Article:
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Tommy Caldwell’s The Push: Climbing, Edgework and Media Perceptions of Risk

Hall, Martin ORCID: https://orcid.org/0000-0001-5671-8175 (2021) Tommy Caldwell’s The Push: Climbing, Edgework and Media Perceptions of Risk. In: Hall, Martin ORCID: https://orcid.org/0000-0001-5671-8175 and Hall, Jenny ORCID: https://orcid.org/0000-0002-5200-4308, (eds.) The Mountain and the Politics of Representation. Liverpool, Liverpool University Press (Submitted)

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Abstract

This chapter aims specifical to interrogate perceptions of risk as they adapt and adjust in relation to experience and, in particular, mediation. In exploring the phenomenological success of a film like Free Solo, it is arguably the edgework in this ‘death-defying’ film which has brought it the previously unseen success and indeed the ‘cultural significance’ that has distinguished it from other climbing films. Peter Donnelly has even defined one of the fundamental characteristics of climbing as ‘the maintenance of a tension balance between difficulty and risk’ (2003: 294) but does acknowledge that all the major controversies in climbing have been ‘concerned with maintaining this tension balance’ (296). Stephen Lyng has defined much of the key work in this area such as when he suggested that ‘the voluntary pursuit of activities that involve a high potential for death, serious physical injury, or psychic harm – activities that I have termed as edgework – has acquired special cultural significance in the contemporary western world’ (Lyng, 2008: 107).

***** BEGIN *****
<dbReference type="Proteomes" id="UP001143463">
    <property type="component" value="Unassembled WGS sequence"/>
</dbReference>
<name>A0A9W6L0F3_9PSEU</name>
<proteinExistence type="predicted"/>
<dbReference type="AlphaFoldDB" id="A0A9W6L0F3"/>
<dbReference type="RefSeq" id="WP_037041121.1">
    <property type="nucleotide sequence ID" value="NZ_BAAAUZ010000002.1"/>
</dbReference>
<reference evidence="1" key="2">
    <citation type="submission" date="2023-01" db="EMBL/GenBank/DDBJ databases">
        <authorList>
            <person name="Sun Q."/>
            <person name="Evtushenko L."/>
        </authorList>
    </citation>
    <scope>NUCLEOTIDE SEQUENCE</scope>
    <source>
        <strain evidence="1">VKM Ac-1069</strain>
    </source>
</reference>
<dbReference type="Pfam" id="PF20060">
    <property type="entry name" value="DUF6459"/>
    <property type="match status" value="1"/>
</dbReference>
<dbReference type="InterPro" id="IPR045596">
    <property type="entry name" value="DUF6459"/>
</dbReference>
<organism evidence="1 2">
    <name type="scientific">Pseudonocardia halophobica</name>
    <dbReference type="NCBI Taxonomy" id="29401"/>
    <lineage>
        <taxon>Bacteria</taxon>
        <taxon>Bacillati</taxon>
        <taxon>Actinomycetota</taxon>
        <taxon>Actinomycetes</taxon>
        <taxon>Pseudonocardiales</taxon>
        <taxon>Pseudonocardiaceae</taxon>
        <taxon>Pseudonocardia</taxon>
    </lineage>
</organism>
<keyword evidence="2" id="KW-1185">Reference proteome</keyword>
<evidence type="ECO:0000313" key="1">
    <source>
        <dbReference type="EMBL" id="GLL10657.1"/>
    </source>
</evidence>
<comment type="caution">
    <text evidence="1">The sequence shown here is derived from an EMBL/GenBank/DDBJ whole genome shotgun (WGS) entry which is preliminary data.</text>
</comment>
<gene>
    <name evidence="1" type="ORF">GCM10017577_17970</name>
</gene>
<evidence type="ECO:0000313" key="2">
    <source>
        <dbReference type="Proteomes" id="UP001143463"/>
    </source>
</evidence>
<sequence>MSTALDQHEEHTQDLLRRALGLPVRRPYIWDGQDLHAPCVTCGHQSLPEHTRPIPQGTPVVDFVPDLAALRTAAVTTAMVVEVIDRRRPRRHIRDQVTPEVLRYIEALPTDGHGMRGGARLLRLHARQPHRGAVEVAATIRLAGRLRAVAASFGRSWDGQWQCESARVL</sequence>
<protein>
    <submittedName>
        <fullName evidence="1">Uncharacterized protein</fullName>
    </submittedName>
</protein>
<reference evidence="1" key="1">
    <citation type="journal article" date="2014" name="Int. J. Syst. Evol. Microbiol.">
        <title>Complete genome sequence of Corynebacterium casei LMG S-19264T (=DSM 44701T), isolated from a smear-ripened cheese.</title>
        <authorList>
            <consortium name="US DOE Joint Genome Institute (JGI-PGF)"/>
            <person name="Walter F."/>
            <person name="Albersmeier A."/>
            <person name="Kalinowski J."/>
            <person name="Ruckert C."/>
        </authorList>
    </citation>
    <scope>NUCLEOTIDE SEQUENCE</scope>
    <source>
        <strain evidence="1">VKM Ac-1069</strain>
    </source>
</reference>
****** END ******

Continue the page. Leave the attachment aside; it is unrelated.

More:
Item Type: Book Section
Status: Submitted
Subjects: G Geography. Anthropology. Recreation > GV Recreation Leisure > GV0557 Sports
T Technology > TR Photography > TR624-835 Applied photography (including artistic, commerical)
T Technology > TR Photography > TR845-899 Cinematography. Films
School/Department: School of Humanities
URI: http://ray.yorksj.ac.uk/id/eprint/6118

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